On its left wall there is the martyrdom of Saint Euphemia, on the right the visit of Saint Peter to Saint Agatha in prison. On the other walls works by Paolo Cattaneo.
In the lunette of the apse basin, above, there is the Deposition by Giuseppe Carnelli (1899); in the barrel vault of the presbytery the Trinity.
The high altar is in neoclassical style and is surmounted by a small eight-column temple. It was built according to a design by the architect Bovara. On the sides two beautiful angels face each other, twentieth-century works by the sculptor Pompeo Marchesi.
In the center, behind the altar, the wooden Baroque choir houses a wooden statue of the Virgin of the same era.

Finally, it is worth mentioning the seventeenth-century canvas above the right side door, representing the Virgin with the Saints Bernardino, Andrea and Giacinto, erroneously attributed in the last century to Gaudenzio Ferrari.

Categories: Places of historical value of landscape value

Piazza della Chiesa, 0, 23848 Oggiono LC
Further pictures of Church of Sant'Eufemia in the section Photography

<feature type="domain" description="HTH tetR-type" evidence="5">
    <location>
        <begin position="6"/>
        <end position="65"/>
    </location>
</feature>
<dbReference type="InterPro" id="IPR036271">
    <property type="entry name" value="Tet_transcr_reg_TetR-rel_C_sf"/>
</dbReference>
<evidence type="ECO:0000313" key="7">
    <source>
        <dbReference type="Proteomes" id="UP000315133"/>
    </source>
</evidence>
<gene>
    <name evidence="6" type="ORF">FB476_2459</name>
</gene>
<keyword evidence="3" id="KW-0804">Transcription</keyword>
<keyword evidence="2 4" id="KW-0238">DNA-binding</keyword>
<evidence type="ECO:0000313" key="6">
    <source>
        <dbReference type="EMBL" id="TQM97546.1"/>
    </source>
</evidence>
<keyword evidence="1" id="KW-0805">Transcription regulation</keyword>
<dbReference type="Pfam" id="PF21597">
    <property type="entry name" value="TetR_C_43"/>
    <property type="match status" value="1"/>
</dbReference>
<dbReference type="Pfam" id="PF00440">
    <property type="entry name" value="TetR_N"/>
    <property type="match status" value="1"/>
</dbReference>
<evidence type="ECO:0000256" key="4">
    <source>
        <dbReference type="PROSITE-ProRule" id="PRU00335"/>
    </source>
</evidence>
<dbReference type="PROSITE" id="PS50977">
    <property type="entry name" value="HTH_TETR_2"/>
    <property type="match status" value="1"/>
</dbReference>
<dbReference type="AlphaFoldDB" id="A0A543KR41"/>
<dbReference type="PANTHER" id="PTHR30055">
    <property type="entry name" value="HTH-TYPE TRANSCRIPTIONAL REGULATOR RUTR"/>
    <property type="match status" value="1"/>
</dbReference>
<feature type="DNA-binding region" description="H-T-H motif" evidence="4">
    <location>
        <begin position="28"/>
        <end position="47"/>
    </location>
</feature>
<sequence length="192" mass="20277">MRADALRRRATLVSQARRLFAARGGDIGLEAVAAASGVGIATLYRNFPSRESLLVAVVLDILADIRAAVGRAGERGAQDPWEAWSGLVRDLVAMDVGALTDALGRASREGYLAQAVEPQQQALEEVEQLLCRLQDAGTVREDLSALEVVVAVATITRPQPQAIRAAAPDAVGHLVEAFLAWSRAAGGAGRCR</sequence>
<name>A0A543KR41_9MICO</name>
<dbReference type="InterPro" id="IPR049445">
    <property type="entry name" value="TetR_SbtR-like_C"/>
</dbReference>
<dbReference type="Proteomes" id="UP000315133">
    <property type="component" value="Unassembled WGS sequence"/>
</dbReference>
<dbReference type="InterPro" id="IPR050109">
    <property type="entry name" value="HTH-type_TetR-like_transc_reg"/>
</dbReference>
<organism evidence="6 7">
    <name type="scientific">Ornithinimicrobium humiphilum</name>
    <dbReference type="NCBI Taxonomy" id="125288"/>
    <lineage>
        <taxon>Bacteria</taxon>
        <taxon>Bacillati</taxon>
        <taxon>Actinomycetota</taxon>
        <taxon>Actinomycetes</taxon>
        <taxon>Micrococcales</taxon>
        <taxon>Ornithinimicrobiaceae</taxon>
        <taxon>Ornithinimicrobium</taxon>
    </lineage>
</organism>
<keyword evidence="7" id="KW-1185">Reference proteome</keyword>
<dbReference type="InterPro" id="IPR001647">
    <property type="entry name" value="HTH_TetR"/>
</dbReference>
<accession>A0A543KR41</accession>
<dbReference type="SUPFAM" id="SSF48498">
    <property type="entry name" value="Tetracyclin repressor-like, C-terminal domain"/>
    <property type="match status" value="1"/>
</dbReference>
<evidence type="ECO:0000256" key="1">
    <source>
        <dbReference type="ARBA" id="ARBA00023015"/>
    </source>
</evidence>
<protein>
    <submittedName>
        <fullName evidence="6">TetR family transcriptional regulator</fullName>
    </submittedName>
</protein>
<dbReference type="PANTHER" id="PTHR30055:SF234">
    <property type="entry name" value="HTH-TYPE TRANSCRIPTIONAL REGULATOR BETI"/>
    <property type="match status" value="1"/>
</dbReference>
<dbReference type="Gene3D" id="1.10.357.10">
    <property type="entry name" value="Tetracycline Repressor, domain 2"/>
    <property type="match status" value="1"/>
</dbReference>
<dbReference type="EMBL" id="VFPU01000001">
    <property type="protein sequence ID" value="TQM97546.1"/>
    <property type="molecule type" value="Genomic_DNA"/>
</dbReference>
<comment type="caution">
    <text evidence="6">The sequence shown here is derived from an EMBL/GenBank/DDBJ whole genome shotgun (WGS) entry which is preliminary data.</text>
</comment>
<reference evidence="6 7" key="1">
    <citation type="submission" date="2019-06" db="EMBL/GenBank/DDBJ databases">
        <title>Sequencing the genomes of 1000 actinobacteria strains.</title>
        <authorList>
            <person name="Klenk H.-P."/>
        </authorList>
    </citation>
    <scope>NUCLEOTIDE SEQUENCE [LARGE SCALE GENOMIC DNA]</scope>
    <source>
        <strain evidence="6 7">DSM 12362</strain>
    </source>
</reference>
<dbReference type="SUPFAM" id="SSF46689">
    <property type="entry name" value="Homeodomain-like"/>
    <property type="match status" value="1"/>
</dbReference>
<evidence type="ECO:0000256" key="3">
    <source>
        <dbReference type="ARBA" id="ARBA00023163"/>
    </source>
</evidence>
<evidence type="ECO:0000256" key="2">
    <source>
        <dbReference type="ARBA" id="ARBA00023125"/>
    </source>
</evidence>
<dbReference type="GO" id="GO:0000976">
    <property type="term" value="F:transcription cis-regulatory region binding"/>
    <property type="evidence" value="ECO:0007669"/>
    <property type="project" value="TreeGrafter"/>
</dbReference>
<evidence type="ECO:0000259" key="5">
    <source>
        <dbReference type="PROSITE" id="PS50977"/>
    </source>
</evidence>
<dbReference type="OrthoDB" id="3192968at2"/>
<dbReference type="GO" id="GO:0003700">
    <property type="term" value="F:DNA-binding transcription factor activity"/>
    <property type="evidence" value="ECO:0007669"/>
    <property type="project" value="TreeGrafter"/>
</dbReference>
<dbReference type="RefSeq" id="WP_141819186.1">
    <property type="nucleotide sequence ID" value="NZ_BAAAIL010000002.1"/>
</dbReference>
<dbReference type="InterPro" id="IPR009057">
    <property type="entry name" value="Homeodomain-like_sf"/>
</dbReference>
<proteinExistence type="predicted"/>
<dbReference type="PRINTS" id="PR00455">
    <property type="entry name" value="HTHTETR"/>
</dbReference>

Oggiono (Lecco, Italy): Virgin with Child and saints by Marco d'Oggiono in the Church of Sant'Eufemia
Oggiono (Lecco, Italy): Triumph of the Eucharist on the vault of the nave of the Church of Sant'Eufemia
Oggiono (Lecco, Italy): Polyptych of Marco d'Oggiono in the Church of Sant'Eufemia
Oggiono (Lecco, Italy): Fresco of Marco d'Oggiono in the third right chapel of the Church of Sant'Eufemia
Oggiono (Lecco, Italy): Column of Sant'Eufemia and bell tower of the Church of Sant'Eufemia
Oggiono (Lecco, Italy): Polyptych of Marco d'Oggiono in the Church of Sant'Eufemia
Oggiono (Lecco, Italy): Vault of the nave of the Church of Sant'Eufemia
Oggiono (Lecco, Italy): Interior of the Church of Sant'Eufemia
Oggiono (Lecco, Italy): Chapel of the Virgin of Consolation in the Church of Sant'Eufemia